In memoriam: Bob Chitester

Bob Chitesters In Memoriam post

Atlas Network celebrates the life of a dear friend and intellectual titan of the movement to advance human freedom.

The movement to advance human freedom and flourishing has lost one of its most effective communicators. Bob Chitester (1937-2021), a kind and gentle, persistent and persuasive advocate for liberty, has passed away after a seven-year battle with cancer.

“Bob Chitester popularized so many ideas, but he did so by giving the stage to others,” said Atlas Network CEO Brad Lips. “The ideas of liberty are much more widely understood because of his decades of passionate creativity in communicating—across cultures and borders—the principles we all have dedicated our lives to promoting.”

In 1980, the Free To Choose documentary series that Bob Chitester produced brought the insights and clear economic logic of Nobel laureate economist Milton Friedman to millions of television viewers. Chitester built on that foundation with the Free To Choose Network and continued to create new documentaries and programs, including the programs for school children. “No one I know has done more to deepen the appreciation of free enterprise and voluntary cooperation than Bob Chitester,” added Atlas Network Executive Vice President for International Programs Tom G. Palmer. “He was never angry, always polite, and like his friends Milton and Rose Friedman, he helped us all to appreciate the goodness that liberty brings forth.”

Through the Idea Channel and Free To Choose Network, Chitester helped produce award-winning documentaries such as India Awakes, Trailblazers: The New Zealand Story, Power to the People, The Power of the Poor, and Sweden: Lessons for America?, in addition to making accessible the research, the insights, and the wisdom of leading economists. Among those whose ideas he helped audiences to explore were Milton Friedman, Friedrich A. Hayek, Gary Becker, James Buchanan, Walter Williams, and Thomas Sowell, as well as public intellectuals such as historian Johan Norberg, Judge Douglas H. Ginsburg, and humorist P. J. O’Rourke.

“Bob has proven that the beauty of liberty can be conveyed in sophisticated visual documentaries that earn attention among diverse audiences,” said Lips when Atlas Network recognized Bob’s vast contributions to the movement with the Sir Antony Fisher Lifetime Achievement Award in 2016.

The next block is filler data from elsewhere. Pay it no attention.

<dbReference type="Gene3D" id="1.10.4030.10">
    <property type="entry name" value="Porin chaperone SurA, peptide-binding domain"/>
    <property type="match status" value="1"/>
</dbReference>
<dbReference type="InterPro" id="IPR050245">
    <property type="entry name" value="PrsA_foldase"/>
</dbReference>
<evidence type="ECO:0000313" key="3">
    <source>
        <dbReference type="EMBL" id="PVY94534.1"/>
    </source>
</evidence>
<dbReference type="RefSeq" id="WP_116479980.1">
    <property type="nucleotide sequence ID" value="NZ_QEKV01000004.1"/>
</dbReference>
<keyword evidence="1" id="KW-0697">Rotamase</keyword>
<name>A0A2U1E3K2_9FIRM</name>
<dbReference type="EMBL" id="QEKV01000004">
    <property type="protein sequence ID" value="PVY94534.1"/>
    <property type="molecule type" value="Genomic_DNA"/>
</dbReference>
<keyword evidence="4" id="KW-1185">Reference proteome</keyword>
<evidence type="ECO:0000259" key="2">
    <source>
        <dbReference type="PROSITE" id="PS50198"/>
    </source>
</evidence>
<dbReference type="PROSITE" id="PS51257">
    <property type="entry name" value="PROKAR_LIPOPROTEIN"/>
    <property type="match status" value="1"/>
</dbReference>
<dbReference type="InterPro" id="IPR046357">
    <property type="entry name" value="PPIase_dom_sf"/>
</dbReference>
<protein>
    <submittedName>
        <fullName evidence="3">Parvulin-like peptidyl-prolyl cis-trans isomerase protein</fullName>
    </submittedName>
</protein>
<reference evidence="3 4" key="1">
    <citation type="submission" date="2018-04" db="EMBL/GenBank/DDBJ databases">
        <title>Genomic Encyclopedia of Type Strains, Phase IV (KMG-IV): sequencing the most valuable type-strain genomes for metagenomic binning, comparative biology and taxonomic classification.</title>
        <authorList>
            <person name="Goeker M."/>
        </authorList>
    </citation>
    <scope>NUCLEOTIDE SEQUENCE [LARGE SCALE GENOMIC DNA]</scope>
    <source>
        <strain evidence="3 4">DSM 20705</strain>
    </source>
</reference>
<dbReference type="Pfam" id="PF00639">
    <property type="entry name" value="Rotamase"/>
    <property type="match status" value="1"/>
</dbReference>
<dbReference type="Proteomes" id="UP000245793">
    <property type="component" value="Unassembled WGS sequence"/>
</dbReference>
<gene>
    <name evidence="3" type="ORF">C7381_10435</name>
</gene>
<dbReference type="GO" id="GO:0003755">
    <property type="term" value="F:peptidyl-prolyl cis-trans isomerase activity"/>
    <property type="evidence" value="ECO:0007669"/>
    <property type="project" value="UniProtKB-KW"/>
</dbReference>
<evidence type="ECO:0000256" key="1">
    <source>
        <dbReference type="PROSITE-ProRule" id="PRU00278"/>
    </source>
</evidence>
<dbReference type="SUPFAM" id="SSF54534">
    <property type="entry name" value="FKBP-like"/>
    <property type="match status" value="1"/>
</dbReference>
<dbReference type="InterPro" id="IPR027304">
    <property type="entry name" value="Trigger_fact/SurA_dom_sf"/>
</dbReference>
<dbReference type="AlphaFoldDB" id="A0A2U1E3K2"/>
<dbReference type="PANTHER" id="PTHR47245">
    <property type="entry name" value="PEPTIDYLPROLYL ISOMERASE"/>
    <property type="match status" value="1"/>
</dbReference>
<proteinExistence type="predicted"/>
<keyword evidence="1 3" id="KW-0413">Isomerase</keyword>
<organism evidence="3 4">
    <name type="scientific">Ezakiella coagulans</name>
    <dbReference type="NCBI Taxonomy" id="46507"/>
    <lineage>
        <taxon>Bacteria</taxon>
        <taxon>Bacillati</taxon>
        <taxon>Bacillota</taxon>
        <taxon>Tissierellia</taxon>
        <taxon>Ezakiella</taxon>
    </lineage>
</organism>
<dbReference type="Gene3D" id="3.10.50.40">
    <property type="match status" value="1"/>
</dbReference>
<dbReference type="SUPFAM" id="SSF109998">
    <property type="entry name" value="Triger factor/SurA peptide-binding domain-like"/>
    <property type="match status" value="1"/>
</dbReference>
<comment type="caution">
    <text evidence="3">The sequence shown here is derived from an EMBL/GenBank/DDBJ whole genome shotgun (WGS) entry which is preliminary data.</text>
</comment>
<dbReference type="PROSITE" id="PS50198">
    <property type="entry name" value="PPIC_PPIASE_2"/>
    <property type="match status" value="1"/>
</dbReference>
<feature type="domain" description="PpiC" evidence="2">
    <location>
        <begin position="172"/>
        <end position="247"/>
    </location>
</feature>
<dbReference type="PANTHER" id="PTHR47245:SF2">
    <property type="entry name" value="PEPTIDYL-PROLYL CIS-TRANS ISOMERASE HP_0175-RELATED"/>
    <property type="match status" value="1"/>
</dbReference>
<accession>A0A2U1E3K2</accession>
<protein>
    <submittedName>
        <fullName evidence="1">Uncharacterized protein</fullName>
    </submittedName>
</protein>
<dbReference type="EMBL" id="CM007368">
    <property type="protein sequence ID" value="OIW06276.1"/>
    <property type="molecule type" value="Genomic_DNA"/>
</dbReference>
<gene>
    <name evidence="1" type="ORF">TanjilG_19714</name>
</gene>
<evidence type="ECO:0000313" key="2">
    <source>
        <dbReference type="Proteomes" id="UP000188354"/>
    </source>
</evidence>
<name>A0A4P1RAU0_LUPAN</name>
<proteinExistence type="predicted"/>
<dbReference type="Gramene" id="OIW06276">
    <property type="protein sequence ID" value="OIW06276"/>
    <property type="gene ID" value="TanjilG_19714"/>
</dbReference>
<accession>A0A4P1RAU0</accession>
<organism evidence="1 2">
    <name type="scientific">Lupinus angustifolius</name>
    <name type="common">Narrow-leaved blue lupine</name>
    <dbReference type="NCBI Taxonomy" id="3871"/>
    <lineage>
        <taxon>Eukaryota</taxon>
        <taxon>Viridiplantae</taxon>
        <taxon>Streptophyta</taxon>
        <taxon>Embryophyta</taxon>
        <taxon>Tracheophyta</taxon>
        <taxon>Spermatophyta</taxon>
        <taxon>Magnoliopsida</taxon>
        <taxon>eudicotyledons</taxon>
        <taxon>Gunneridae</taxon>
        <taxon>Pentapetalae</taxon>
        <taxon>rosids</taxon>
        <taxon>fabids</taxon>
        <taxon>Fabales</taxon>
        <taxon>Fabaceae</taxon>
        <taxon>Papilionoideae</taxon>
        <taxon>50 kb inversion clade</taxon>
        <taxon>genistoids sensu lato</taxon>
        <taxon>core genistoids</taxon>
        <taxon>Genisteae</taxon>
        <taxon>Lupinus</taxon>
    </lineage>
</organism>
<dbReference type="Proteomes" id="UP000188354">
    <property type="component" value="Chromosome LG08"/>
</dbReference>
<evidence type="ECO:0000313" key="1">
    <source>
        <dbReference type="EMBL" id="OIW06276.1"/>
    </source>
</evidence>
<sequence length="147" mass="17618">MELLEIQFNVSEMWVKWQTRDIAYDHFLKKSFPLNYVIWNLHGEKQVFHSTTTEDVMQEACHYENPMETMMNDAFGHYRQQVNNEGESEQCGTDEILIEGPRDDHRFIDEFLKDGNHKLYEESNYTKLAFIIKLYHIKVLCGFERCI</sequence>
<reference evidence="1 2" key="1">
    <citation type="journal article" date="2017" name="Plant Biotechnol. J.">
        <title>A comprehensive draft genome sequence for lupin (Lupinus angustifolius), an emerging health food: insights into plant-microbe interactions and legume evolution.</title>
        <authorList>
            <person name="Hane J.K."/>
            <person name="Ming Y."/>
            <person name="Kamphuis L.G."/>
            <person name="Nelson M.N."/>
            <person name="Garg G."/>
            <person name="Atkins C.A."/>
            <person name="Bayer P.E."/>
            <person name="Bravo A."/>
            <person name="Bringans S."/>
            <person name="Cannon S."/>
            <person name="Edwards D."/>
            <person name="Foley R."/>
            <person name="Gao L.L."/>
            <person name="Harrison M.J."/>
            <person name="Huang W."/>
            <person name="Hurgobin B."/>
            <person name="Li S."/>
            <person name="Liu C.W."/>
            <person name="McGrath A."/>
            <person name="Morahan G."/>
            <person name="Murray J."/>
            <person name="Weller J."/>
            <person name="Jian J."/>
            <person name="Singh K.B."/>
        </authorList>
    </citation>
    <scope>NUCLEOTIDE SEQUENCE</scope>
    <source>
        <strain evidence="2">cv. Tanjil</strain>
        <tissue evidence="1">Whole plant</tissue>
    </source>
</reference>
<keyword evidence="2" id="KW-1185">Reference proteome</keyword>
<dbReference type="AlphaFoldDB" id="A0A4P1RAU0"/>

Late last year, Atlas Network was honored to host Bob Chitester for an 80-minute interview in which he explored the relationship between the philosophy of liberty and human creativity, reflected on his career and on his friendship with Milton and Rose Friedman, and explained how good storytelling can impact society's future.

A special episode of the AtlasNexus podcast, in which Bob Chitester shares his thoughts on the medium he helped to pioneer, on his love of poetry, and on what he learned over more than 50 years working to advance awareness of classical liberal philosophy.

One of the most telling anecdotes from Bob Chitester’s long conversation with us was the power of explaining ideas through stories that people could see. Free to Choose did that for millions of people around the world. For example, in the early 1980s, Queen Elizabeth and Prince Philip were on a worldwide tour in the royal yacht and they came to San Francisco. Milton and Rose Friedman were among those invited to a reception with the royal couple. As they were formally announced when going through the reception line, Prince Philip responded “Oh yes, of course I know you. I’ve seen you on the telly.”

As Chitester elaborated in the interview, “He didn't say ‘I read your book.’ And the point is he probably didn't and wouldn't … [in this he was like millions of others who don’t read books by economists] but they got the message because Milton was able to take them all over the world and show them stories of people that had either benefited from free-market capitalism or had been suffering because they weren't able to take advantage of what a free society offers.”

Chitester’s legacy now lives on in the work of Free To Choose Network, the global media non-profit he founded, and its satellite educational initiative, Free To Choose Network has established a page to collect tributes and memories from Chitester’s many, many friends and admirers. Atlas Network joins them in saluting a life well lived in the pursuit of reason, poetry, beauty, and liberty.

Please visit Free To Choose Network’s tribute page if you’d like to share a memory of Bob or if you’d like to read more about his impact.